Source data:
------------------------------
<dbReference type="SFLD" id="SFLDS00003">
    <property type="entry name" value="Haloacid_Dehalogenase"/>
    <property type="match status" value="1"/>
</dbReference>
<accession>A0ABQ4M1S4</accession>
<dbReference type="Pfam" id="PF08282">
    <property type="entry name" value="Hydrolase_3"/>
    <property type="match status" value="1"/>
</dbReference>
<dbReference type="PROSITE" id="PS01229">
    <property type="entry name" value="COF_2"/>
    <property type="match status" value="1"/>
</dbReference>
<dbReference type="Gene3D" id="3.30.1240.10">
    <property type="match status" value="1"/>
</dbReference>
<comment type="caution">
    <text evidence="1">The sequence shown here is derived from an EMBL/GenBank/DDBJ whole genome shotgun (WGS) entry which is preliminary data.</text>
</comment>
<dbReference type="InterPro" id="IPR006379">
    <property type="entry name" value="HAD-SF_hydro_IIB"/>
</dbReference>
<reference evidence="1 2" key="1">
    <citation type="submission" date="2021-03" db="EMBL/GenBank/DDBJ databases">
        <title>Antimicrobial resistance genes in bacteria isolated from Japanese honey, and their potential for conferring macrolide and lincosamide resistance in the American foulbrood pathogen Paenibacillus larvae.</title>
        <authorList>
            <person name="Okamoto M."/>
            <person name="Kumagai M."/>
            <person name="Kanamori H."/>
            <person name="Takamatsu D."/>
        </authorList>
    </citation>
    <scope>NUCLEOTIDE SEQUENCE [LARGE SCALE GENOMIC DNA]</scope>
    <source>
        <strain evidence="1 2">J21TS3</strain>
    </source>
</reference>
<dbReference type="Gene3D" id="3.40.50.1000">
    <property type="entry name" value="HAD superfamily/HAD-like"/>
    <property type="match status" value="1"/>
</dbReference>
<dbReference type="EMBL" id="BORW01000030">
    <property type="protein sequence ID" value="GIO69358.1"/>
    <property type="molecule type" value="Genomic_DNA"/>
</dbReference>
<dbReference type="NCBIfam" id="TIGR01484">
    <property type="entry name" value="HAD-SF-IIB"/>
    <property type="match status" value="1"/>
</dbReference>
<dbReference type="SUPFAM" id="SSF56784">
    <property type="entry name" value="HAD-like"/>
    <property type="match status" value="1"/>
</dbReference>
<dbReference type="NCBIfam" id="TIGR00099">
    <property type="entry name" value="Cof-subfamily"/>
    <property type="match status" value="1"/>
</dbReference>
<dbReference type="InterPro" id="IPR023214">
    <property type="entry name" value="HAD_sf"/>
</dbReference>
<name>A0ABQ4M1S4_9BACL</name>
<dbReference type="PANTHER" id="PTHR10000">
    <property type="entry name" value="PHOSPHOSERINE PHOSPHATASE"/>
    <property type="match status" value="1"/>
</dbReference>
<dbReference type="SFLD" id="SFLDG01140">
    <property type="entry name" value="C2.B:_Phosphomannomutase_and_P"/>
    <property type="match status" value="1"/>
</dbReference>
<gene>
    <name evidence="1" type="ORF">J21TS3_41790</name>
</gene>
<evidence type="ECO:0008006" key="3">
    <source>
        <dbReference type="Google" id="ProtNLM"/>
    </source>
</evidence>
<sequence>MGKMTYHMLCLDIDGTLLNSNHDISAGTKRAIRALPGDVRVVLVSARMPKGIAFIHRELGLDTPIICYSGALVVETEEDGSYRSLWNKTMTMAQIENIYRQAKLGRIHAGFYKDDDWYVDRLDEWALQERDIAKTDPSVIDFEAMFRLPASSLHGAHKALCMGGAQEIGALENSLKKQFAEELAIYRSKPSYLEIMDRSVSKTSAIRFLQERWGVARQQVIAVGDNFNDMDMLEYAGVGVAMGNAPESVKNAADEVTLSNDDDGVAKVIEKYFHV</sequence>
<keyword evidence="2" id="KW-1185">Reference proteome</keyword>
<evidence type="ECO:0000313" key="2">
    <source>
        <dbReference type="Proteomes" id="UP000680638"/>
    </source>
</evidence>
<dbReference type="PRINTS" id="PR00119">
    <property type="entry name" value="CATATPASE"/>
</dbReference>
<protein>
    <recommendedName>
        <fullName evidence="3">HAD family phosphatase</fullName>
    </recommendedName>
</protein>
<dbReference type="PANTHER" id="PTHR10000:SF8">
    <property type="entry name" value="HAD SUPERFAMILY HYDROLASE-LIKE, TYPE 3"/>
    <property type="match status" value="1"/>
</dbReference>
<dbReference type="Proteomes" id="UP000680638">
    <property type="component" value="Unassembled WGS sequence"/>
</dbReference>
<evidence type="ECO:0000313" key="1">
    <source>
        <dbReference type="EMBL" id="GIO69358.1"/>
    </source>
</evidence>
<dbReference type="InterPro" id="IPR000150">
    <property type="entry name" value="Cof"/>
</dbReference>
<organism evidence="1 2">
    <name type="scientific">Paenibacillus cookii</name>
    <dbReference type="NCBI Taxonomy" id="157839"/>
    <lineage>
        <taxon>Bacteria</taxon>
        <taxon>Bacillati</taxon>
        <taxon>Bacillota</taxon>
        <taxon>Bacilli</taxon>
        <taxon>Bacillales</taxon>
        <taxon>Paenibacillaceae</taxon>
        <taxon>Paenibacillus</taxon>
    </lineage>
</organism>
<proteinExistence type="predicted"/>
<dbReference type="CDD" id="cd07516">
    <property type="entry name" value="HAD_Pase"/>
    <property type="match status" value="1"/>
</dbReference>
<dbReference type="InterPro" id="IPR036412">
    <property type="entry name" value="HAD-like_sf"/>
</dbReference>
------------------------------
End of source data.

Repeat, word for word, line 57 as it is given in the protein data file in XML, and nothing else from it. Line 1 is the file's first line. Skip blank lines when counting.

</dbReference>